Milky Way and Altiplano Church by Stephane Guisard
The magnificent Milky Way and bright planet Jupiter shine above Isluga village located in the Volcan Isluga National park on the Chilean Altiplano, at altitude of 4200m above sea level. Its name comes from the nearby Isluga volcano (5550 m). As noted by the photographer “It is mostly a ceremonial village now, being deserted during most of the year. Isluga is well known for its nice little white church built in the 17th century, a typical architecture of Altiplano churches. The church has adobe walls and a tile roof, and the bell tower is separated from the church itself.” Stephane Guisard - Astrosurf.com/sguisard.
Angels of Anarchy – Manchester Art Gallery Angels of Anarchy is the first major exhibition to be held in Europe on women artists in Surrealism, celebrating the contribution these outstanding women played in one of the greatest movements in art history. The exhibition title, taken from a work by Eileen Agar, hints at a subtly recurring theme found throughout; these ‘angels’ dare to push their artistry forwards in an almost rebellious, somewhat dissatisfied and provocative manner, whilst retaining sexuality, femininity and mysticism. As we approach the 90th anniversary of Surrealism, there seems like no better place than Manchester to play host, as Fiona Corridan, a curator of the exhibition explains, “there is a high pedigree in Manchester’s art galleries. If you look at the radical nature of Manchester’s history, the Suffragettes, for example, it fits with the radicalism in the exhibition.” Opening our eyes to lesser known, slightly more obscure artists alongside works by Frida Khalo and Lee Miller, the exhibition promises to be a once in a lifetime opportunity to enjoy such a vast collection of important works. “A revisionist take on Surrealism,” says Fiona Corridan, “which highlights a forgotten history.” Visit www.manchestergalleries.org/angelsofanarchy for more information.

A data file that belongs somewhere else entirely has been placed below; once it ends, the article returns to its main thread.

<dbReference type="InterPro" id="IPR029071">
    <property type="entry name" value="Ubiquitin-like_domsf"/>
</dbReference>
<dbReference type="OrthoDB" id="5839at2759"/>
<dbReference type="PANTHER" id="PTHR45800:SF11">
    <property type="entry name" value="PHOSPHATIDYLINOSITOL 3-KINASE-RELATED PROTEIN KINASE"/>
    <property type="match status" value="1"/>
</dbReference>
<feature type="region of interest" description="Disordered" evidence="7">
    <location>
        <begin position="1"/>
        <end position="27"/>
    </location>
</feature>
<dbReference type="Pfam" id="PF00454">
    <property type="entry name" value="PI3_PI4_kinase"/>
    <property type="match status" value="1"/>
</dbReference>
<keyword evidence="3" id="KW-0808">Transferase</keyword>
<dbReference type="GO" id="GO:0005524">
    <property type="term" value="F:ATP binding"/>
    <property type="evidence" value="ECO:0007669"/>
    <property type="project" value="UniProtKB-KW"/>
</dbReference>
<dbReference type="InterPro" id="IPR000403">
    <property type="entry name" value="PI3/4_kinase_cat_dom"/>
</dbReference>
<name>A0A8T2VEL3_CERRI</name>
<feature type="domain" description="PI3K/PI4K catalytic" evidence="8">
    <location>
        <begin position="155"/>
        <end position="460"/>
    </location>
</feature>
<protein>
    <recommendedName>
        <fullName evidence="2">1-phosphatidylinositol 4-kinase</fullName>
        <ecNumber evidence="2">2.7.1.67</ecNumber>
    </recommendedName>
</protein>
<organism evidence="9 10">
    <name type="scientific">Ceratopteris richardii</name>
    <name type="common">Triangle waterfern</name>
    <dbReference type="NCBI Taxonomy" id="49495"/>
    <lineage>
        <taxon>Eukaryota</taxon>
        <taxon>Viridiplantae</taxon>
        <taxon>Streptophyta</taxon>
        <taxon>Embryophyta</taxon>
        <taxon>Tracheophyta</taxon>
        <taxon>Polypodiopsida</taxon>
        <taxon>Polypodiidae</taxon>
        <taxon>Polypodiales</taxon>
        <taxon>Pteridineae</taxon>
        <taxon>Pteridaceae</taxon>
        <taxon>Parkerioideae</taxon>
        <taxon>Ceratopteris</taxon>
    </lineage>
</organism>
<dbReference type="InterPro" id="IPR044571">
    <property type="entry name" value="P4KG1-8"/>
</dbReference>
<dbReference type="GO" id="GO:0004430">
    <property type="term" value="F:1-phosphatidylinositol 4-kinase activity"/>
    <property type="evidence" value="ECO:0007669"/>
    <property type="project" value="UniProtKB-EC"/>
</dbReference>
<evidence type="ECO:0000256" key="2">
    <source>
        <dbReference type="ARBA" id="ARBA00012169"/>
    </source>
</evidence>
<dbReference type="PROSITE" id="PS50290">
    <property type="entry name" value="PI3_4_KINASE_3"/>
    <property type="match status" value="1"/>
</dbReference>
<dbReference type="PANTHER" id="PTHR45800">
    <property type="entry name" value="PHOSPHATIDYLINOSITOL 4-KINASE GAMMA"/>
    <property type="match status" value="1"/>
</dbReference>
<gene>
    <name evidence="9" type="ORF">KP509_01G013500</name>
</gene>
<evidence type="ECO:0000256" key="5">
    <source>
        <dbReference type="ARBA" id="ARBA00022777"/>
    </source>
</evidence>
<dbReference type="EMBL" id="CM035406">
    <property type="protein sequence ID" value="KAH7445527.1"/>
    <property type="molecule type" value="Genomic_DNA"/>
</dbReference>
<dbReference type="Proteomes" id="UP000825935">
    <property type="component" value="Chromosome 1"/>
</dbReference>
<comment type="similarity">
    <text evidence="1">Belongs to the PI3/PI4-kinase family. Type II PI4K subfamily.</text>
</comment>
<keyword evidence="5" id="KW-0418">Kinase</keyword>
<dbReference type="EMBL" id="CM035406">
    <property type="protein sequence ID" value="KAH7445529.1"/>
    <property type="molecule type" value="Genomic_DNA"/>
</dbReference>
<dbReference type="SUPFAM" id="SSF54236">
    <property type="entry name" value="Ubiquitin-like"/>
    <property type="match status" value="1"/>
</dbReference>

[ The ironing board image comes from Comte de Lautréamont (1868) Les Chants de Maldoror written in Paris. Agar produced a first version of the Angel in 1937, it was lost and the second version, illustrated, was made in 1940-3. Two books in particular have informed this post: Eileen Agar (1988) A Look at My Life (Methuen, London); and Michel Remy (1999) Surrealism in Britain (Ashgate, London). ]
Bard and Agar in 1937
Eileen Agar (1904-1991) and husband since 1940, Hungarian Joseph Bard (1889-1975) by Roland Penrose (1900-1984)
‘In 1967, Anders Petersen started to photograph the late-night regulars (prostitutes, transvestites, drunks, lovers, drug addicts) in a bar in Hamburg, Germany, named Café Lehmitz, and continued that project for three years. 88 b&w photographs in his photobook of the same name was published eight years later in 1978 by Schirmer/Mosel in Germany, and then appeared in France (1979) and Sweden (1982). Café Lehmitz has since become regarded as a seminal book in the history of European photography.
‘The people at the Café Lehmitz had a presence and a sincerity that I myself lacked. It was okay to be desperate, to be tender, to sit all alone or share the company of others. There was a great warmth and tolerance in this destitute setting.’
When I looked at Café Lehmitz years afterwards, I suddenly realised it was just like a typical family album. [...] It was a real lesson for me, a young, respectable boy from Sweden. A lesson in how to live.’
... ... “After a while, I did not know what I was doing in Café Lehmitz and that is when I felt at home”
A photograph is a secret about a secret. The more it tells you the less you know.
“Life is a lot like jazz . . . It’s best when you improvise. . .”
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